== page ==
Best of the Web 07/10/17

Twice a month, we feature our favorite literary links. As ever, we promise: You’ll laugh. You'll ponder. You won’t get any writing done.


In the Huffington Post, Poet and teacher Tara Skurtu isn't sure creative writing can be taught. But she does think teachers can make a space for students to see "beyond their conscious and unconscious limits."

"On the Impossibility of Teaching Creative Writing."


On the Ploughshares blog, GrubStreet instructor and music journalist Candice McDuffie pushes back at Zadie Smith's Harper's essay on who gets to represent black pain.

"Where Zadie Smith’s 'Getting In and Out' Misses the Mark."


On PBS, poet Clint Smith (who we were lucky enough to interview last year) gives us a "Brief But Spectacular" take on the history of racial inequality in the U.S.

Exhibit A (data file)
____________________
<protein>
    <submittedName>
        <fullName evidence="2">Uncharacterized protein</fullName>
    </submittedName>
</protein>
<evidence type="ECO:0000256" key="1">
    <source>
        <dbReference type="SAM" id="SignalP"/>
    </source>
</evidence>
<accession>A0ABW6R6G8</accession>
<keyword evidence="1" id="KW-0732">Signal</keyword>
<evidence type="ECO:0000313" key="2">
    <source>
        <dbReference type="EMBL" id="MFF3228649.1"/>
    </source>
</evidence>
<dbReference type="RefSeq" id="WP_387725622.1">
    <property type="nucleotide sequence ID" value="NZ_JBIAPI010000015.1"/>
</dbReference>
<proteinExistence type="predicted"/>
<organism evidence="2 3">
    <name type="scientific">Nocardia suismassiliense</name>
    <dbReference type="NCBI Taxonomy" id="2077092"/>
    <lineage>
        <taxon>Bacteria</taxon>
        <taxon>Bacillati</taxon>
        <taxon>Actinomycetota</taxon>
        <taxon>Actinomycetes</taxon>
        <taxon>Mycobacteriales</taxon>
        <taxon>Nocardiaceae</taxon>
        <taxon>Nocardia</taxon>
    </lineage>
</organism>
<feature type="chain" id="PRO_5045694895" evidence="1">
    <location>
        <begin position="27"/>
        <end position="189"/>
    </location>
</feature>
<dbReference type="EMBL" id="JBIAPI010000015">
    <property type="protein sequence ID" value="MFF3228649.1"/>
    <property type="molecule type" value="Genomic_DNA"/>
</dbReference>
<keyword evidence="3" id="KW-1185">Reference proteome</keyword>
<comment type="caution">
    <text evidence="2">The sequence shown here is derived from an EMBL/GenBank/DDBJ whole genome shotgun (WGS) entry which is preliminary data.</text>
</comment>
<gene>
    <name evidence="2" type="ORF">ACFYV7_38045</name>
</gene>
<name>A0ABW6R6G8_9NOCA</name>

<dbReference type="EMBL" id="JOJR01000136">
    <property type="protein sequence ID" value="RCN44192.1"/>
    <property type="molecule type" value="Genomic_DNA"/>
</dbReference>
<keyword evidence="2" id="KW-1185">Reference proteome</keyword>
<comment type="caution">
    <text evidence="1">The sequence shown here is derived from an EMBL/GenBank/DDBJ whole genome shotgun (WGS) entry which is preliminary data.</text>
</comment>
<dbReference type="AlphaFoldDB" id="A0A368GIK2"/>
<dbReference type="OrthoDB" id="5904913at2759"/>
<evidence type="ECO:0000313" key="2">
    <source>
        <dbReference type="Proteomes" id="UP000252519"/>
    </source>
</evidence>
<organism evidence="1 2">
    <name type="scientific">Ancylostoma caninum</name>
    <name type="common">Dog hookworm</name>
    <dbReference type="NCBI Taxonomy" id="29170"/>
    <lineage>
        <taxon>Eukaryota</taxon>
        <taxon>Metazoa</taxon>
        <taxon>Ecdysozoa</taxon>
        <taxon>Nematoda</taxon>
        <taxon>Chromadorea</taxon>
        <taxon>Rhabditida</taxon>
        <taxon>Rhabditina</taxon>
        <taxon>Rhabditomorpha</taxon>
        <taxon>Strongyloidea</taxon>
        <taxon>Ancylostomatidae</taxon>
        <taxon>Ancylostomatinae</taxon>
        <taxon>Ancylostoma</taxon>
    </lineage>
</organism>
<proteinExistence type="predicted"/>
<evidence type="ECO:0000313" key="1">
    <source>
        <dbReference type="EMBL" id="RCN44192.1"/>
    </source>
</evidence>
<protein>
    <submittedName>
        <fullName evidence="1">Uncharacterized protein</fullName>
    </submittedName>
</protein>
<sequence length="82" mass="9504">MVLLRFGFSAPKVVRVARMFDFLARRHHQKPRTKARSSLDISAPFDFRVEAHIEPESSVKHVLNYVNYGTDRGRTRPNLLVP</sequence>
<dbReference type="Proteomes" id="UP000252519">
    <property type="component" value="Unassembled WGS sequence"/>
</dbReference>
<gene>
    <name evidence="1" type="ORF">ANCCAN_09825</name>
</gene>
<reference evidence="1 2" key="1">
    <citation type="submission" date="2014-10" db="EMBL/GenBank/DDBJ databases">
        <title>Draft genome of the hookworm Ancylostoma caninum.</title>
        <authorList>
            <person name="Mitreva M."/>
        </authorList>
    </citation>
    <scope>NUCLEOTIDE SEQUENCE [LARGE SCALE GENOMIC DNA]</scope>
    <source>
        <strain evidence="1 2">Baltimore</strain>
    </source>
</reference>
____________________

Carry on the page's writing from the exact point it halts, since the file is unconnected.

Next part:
"Why We Shouldn't Forget that U.S. Presidents Owned Slaves."


In the Boston Review, Junot Díaz interviewed Margret Atwood. Repeat: JUNOT DÍAZ, CHATTING WITH MARGARET ATWOOD! They talk about dystopias, the current relevance of The Handmaid's Tale, and Drake. Needless to say, it's a must-read.

"Make Margaret Atwood Fiction Again."


In Granta, Toni Morrison on whiteness and the art of writing about sex.

"Toni Morrison in Conversation."


The Guardian covers new exhibition of the life and works of poet Phillip Larkin that "doesn't shy away from the complex, darker sides of Larkin's personality.

"Philip Larkin exhibition in Hull offers fresh insights into poet's life."


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